My favorites, in no particular order:
Joe Haldeman's previously unpublished early "Expedition, with Recipes" about a band of children struggle to find food in a post-apocalytic ruin. (His explanation of how he wrote it was also amusing.)
Eric Nylund's "Butterflies like Jewels" reminded of fantasy from an earlier era (the 1920s? Not sure).
Lynn Flewelling's "Perfection" is remarkably interesting for a story with no action. An old lady architect builds her last and greatest palace.
Nina Hoffman's "Sea Air" was interesting, but felt like it wanted to be a YA novel instead of a short story.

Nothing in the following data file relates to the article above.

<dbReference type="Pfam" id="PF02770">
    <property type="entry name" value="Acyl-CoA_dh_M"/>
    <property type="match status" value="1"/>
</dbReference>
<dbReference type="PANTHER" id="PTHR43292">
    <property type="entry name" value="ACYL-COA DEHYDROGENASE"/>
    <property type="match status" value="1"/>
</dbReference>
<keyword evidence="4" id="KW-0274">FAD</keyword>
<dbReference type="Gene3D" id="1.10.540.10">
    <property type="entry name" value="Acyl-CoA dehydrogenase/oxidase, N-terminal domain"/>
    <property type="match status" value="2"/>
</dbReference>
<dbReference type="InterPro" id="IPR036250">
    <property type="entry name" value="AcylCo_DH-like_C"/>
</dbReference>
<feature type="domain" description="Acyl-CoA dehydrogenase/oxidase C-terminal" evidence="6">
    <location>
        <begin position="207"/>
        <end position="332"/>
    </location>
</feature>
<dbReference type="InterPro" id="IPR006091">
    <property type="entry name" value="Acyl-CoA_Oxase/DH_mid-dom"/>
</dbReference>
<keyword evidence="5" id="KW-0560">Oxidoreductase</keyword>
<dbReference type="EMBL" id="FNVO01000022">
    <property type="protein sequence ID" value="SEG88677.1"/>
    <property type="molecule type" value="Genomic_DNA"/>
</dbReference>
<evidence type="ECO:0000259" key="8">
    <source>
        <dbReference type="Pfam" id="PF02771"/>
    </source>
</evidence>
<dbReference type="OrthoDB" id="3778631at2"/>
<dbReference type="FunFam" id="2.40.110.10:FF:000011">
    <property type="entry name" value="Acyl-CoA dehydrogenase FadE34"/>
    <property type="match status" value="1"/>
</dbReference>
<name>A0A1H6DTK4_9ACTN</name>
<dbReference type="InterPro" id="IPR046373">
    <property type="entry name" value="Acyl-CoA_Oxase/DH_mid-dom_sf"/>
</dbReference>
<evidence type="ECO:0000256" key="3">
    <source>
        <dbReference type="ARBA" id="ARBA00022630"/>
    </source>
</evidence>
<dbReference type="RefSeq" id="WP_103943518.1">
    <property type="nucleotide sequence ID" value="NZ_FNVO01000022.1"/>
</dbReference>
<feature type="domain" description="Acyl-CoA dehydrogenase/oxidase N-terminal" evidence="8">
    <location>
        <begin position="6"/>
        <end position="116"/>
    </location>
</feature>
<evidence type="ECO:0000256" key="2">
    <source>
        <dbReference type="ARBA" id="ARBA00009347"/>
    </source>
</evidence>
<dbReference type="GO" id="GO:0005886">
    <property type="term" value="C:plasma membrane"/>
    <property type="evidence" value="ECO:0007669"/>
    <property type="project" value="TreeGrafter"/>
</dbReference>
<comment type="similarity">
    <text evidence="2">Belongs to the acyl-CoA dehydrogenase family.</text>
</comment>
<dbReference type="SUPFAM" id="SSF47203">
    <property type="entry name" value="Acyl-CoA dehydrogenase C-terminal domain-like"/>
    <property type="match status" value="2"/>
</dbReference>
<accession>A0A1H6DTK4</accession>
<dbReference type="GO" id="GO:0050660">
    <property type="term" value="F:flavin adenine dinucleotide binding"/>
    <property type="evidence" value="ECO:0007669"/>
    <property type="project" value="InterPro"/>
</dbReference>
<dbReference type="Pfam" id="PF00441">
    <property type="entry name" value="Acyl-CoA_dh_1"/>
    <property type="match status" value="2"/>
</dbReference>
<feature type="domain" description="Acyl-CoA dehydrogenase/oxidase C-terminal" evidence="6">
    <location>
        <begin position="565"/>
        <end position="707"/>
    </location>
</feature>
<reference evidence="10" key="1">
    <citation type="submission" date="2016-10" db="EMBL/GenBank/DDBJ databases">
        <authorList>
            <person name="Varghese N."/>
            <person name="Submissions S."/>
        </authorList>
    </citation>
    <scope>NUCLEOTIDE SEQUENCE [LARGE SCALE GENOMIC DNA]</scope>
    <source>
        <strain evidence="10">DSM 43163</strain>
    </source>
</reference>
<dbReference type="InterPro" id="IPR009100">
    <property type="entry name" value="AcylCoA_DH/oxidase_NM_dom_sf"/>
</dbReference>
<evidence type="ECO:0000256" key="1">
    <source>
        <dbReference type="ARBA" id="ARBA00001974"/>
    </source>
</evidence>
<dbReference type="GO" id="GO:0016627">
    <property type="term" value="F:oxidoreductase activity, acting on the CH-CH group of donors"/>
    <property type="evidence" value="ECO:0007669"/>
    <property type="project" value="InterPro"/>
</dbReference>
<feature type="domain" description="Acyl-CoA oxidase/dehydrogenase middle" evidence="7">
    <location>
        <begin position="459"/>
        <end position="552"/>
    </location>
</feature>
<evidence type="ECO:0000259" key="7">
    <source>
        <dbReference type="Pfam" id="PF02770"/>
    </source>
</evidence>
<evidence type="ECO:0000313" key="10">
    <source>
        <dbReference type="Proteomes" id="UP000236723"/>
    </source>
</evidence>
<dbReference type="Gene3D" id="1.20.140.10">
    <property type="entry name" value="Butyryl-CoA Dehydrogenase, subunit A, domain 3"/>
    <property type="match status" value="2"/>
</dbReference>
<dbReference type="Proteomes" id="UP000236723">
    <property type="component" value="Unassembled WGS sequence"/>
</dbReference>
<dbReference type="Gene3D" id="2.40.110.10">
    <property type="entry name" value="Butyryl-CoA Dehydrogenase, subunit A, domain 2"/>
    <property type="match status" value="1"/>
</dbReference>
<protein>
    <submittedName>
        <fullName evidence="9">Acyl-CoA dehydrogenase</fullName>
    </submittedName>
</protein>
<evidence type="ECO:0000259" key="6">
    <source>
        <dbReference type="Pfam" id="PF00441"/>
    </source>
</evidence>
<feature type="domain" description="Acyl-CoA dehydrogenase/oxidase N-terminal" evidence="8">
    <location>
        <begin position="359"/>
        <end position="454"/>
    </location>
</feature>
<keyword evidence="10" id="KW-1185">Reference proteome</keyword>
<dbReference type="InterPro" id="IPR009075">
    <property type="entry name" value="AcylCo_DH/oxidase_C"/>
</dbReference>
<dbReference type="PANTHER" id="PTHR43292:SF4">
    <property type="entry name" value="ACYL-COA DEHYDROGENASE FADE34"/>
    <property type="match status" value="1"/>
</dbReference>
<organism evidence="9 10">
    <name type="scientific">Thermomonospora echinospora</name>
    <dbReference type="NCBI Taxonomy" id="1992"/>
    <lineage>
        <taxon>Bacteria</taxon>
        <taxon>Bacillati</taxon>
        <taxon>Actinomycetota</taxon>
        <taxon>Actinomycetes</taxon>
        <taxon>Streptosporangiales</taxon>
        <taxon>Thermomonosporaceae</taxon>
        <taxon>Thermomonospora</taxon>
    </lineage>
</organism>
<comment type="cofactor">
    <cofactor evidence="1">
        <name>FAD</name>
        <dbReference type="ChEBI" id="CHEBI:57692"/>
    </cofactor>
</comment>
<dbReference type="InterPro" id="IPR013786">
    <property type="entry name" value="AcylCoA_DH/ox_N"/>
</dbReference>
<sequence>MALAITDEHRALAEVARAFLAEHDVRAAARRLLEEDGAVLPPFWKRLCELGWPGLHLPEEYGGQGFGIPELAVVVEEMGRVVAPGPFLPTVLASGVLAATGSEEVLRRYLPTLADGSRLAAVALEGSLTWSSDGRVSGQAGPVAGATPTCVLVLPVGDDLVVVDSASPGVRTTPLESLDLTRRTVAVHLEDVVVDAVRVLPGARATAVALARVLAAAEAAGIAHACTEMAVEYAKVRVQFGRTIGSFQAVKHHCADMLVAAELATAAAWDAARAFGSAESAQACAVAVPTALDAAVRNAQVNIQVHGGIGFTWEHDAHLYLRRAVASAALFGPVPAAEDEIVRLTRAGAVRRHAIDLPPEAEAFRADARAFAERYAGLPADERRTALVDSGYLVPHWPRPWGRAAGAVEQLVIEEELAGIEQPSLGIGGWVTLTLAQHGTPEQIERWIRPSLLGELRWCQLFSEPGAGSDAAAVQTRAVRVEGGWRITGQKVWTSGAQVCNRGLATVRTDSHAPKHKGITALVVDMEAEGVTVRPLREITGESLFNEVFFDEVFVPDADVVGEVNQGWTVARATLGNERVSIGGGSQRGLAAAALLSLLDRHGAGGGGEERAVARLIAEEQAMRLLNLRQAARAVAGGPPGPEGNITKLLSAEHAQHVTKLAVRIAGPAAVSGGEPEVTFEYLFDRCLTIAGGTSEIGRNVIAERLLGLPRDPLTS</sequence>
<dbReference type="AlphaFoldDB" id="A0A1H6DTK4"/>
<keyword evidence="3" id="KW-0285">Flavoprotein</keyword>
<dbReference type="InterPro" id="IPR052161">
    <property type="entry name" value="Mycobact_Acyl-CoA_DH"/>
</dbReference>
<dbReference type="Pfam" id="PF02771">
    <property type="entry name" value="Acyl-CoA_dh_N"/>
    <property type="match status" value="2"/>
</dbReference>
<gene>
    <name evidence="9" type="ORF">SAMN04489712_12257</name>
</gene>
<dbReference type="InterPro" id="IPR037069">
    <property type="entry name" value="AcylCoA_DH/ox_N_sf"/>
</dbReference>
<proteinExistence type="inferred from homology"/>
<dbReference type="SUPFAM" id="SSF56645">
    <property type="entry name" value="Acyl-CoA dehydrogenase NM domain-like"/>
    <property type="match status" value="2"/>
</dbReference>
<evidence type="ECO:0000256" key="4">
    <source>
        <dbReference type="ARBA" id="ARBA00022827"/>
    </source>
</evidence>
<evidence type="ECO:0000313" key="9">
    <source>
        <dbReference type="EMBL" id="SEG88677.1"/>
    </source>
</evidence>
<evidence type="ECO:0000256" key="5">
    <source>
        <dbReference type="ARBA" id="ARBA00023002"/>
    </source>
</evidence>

Sharon Shinn's "Double-Edged Sword." Nice to see depressed, charmless middle ages folks getting some romance.
"The Potter's Daughter" is an earlier story about Kade from Martha Wells' The Element of Fire. It can be read without having read the book, but I don't think it would be as interesting.
That brings me to my main complaint about a number of these stories, which is that many are set in the authors' larger story-arcs or worlds and are thus confusing or uninteresting to readers who haven't already read the 6-volume Nareela epic or whatever. But I guess this collection was for charity and they probably grabbed whatever was laying around and could be completed quickly.